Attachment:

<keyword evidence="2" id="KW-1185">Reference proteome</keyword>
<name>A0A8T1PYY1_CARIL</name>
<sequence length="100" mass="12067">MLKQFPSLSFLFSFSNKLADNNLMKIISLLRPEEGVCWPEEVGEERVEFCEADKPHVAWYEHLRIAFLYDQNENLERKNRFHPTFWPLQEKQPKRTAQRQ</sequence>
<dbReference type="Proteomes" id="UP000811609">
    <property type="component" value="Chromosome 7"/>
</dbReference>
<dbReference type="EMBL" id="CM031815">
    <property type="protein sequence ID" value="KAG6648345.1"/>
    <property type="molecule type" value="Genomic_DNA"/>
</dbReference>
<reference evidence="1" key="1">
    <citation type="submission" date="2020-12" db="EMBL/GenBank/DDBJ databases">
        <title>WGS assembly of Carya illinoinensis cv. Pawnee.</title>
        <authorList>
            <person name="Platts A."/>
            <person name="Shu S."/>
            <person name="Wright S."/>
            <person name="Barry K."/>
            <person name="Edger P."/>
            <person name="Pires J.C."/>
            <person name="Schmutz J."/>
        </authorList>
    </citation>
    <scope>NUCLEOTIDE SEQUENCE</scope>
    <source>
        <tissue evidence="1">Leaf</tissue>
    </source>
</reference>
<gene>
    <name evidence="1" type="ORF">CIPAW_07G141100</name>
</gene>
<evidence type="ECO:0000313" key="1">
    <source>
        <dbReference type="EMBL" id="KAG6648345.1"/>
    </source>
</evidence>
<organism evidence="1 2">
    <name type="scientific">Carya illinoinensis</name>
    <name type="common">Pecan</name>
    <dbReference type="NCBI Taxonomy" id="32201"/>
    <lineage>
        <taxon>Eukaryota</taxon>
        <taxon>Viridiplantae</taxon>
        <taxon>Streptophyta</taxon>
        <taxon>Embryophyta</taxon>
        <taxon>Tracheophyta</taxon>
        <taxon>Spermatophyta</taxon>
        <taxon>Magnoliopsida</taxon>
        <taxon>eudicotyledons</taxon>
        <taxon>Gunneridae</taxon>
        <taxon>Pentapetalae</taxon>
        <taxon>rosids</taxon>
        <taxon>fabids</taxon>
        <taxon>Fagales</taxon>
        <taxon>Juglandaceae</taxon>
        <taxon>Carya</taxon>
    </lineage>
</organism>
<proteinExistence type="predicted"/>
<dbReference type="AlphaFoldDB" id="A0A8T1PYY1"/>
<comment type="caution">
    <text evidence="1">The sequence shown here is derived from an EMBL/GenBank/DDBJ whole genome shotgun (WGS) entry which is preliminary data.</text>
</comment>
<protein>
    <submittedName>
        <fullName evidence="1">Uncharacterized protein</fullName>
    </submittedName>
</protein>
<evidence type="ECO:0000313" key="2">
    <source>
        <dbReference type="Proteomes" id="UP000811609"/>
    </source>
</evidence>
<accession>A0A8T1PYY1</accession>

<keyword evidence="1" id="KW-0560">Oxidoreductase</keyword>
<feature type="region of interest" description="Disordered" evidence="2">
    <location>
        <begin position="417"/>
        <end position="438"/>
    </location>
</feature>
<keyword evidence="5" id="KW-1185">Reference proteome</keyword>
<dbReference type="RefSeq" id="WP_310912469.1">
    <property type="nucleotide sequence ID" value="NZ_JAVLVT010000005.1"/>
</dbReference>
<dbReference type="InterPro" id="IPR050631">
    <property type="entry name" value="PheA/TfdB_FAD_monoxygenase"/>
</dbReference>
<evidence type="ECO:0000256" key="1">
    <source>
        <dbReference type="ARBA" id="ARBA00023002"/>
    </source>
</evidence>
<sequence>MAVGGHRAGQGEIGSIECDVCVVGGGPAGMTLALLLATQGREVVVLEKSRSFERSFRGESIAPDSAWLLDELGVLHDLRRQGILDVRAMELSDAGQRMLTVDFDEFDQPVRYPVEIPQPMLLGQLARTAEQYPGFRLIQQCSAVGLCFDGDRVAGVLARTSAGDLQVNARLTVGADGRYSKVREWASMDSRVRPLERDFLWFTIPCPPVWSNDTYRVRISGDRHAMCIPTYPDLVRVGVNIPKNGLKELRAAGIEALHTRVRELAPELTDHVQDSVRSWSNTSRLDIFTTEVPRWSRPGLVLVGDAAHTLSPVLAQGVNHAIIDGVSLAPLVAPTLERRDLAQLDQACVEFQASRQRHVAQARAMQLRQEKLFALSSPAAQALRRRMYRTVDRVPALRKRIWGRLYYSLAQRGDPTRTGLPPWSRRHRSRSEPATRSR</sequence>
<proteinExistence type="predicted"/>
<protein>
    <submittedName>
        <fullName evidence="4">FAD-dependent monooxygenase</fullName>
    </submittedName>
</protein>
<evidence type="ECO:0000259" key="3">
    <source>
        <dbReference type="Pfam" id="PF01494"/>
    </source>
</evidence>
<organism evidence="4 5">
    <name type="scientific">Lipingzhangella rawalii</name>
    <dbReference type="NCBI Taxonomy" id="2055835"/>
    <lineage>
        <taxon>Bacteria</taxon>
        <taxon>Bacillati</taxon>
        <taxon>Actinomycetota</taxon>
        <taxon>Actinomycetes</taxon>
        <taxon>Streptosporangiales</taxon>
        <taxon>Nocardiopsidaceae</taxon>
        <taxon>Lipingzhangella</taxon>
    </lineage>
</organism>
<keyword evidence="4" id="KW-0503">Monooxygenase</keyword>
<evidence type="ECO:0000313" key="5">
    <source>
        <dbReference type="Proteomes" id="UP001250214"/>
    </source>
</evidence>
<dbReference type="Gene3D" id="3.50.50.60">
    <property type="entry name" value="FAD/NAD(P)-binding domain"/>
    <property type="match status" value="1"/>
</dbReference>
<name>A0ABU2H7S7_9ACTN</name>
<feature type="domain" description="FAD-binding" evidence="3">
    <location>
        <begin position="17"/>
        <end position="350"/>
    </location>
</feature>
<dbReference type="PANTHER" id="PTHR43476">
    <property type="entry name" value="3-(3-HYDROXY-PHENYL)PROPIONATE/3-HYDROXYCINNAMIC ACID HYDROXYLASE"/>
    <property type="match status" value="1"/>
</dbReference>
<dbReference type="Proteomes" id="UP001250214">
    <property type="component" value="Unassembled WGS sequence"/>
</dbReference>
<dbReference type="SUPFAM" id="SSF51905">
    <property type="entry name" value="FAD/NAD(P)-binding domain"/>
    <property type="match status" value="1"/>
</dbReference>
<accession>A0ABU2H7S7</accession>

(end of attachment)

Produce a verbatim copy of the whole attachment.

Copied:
<keyword evidence="2" id="KW-1185">Reference proteome</keyword>
<name>A0A8T1PYY1_CARIL</name>
<sequence length="100" mass="12067">MLKQFPSLSFLFSFSNKLADNNLMKIISLLRPEEGVCWPEEVGEERVEFCEADKPHVAWYEHLRIAFLYDQNENLERKNRFHPTFWPLQEKQPKRTAQRQ</sequence>
<dbReference type="Proteomes" id="UP000811609">
    <property type="component" value="Chromosome 7"/>
</dbReference>
<dbReference type="EMBL" id="CM031815">
    <property type="protein sequence ID" value="KAG6648345.1"/>
    <property type="molecule type" value="Genomic_DNA"/>
</dbReference>
<reference evidence="1" key="1">
    <citation type="submission" date="2020-12" db="EMBL/GenBank/DDBJ databases">
        <title>WGS assembly of Carya illinoinensis cv. Pawnee.</title>
        <authorList>
            <person name="Platts A."/>
            <person name="Shu S."/>
            <person name="Wright S."/>
            <person name="Barry K."/>
            <person name="Edger P."/>
            <person name="Pires J.C."/>
            <person name="Schmutz J."/>
        </authorList>
    </citation>
    <scope>NUCLEOTIDE SEQUENCE</scope>
    <source>
        <tissue evidence="1">Leaf</tissue>
    </source>
</reference>
<gene>
    <name evidence="1" type="ORF">CIPAW_07G141100</name>
</gene>
<evidence type="ECO:0000313" key="1">
    <source>
        <dbReference type="EMBL" id="KAG6648345.1"/>
    </source>
</evidence>
<organism evidence="1 2">
    <name type="scientific">Carya illinoinensis</name>
    <name type="common">Pecan</name>
    <dbReference type="NCBI Taxonomy" id="32201"/>
    <lineage>
        <taxon>Eukaryota</taxon>
        <taxon>Viridiplantae</taxon>
        <taxon>Streptophyta</taxon>
        <taxon>Embryophyta</taxon>
        <taxon>Tracheophyta</taxon>
        <taxon>Spermatophyta</taxon>
        <taxon>Magnoliopsida</taxon>
        <taxon>eudicotyledons</taxon>
        <taxon>Gunneridae</taxon>
        <taxon>Pentapetalae</taxon>
        <taxon>rosids</taxon>
        <taxon>fabids</taxon>
        <taxon>Fagales</taxon>
        <taxon>Juglandaceae</taxon>
        <taxon>Carya</taxon>
    </lineage>
</organism>
<proteinExistence type="predicted"/>
<dbReference type="AlphaFoldDB" id="A0A8T1PYY1"/>
<comment type="caution">
    <text evidence="1">The sequence shown here is derived from an EMBL/GenBank/DDBJ whole genome shotgun (WGS) entry which is preliminary data.</text>
</comment>
<protein>
    <submittedName>
        <fullName evidence="1">Uncharacterized protein</fullName>
    </submittedName>
</protein>
<evidence type="ECO:0000313" key="2">
    <source>
        <dbReference type="Proteomes" id="UP000811609"/>
    </source>
</evidence>
<accession>A0A8T1PYY1</accession>

<keyword evidence="1" id="KW-0560">Oxidoreductase</keyword>
<feature type="region of interest" description="Disordered" evidence="2">
    <location>
        <begin position="417"/>
        <end position="438"/>
    </location>
</feature>
<keyword evidence="5" id="KW-1185">Reference proteome</keyword>
<dbReference type="RefSeq" id="WP_310912469.1">
    <property type="nucleotide sequence ID" value="NZ_JAVLVT010000005.1"/>
</dbReference>
<dbReference type="InterPro" id="IPR050631">
    <property type="entry name" value="PheA/TfdB_FAD_monoxygenase"/>
</dbReference>
<evidence type="ECO:0000256" key="1">
    <source>
        <dbReference type="ARBA" id="ARBA00023002"/>
    </source>
</evidence>
<sequence>MAVGGHRAGQGEIGSIECDVCVVGGGPAGMTLALLLATQGREVVVLEKSRSFERSFRGESIAPDSAWLLDELGVLHDLRRQGILDVRAMELSDAGQRMLTVDFDEFDQPVRYPVEIPQPMLLGQLARTAEQYPGFRLIQQCSAVGLCFDGDRVAGVLARTSAGDLQVNARLTVGADGRYSKVREWASMDSRVRPLERDFLWFTIPCPPVWSNDTYRVRISGDRHAMCIPTYPDLVRVGVNIPKNGLKELRAAGIEALHTRVRELAPELTDHVQDSVRSWSNTSRLDIFTTEVPRWSRPGLVLVGDAAHTLSPVLAQGVNHAIIDGVSLAPLVAPTLERRDLAQLDQACVEFQASRQRHVAQARAMQLRQEKLFALSSPAAQALRRRMYRTVDRVPALRKRIWGRLYYSLAQRGDPTRTGLPPWSRRHRSRSEPATRSR</sequence>
<proteinExistence type="predicted"/>
<protein>
    <submittedName>
        <fullName evidence="4">FAD-dependent monooxygenase</fullName>
    </submittedName>
</protein>
<evidence type="ECO:0000259" key="3">
    <source>
        <dbReference type="Pfam" id="PF01494"/>
    </source>
</evidence>
<organism evidence="4 5">
    <name type="scientific">Lipingzhangella rawalii</name>
    <dbReference type="NCBI Taxonomy" id="2055835"/>
    <lineage>
        <taxon>Bacteria</taxon>
        <taxon>Bacillati</taxon>
        <taxon>Actinomycetota</taxon>
        <taxon>Actinomycetes</taxon>
        <taxon>Streptosporangiales</taxon>
        <taxon>Nocardiopsidaceae</taxon>
        <taxon>Lipingzhangella</taxon>
    </lineage>
</organism>
<keyword evidence="4" id="KW-0503">Monooxygenase</keyword>
<evidence type="ECO:0000313" key="5">
    <source>
        <dbReference type="Proteomes" id="UP001250214"/>
    </source>
</evidence>
<dbReference type="Gene3D" id="3.50.50.60">
    <property type="entry name" value="FAD/NAD(P)-binding domain"/>
    <property type="match status" value="1"/>
</dbReference>
<name>A0ABU2H7S7_9ACTN</name>
<feature type="domain" description="FAD-binding" evidence="3">
    <location>
        <begin position="17"/>
        <end position="350"/>
    </location>
</feature>
<dbReference type="PANTHER" id="PTHR43476">
    <property type="entry name" value="3-(3-HYDROXY-PHENYL)PROPIONATE/3-HYDROXYCINNAMIC ACID HYDROXYLASE"/>
    <property type="match status" value="1"/>
</dbReference>
<dbReference type="Proteomes" id="UP001250214">
    <property type="component" value="Unassembled WGS sequence"/>
</dbReference>
<dbReference type="SUPFAM" id="SSF51905">
    <property type="entry name" value="FAD/NAD(P)-binding domain"/>
    <property type="match status" value="1"/>
</dbReference>
<accession>A0ABU2H7S7</accession>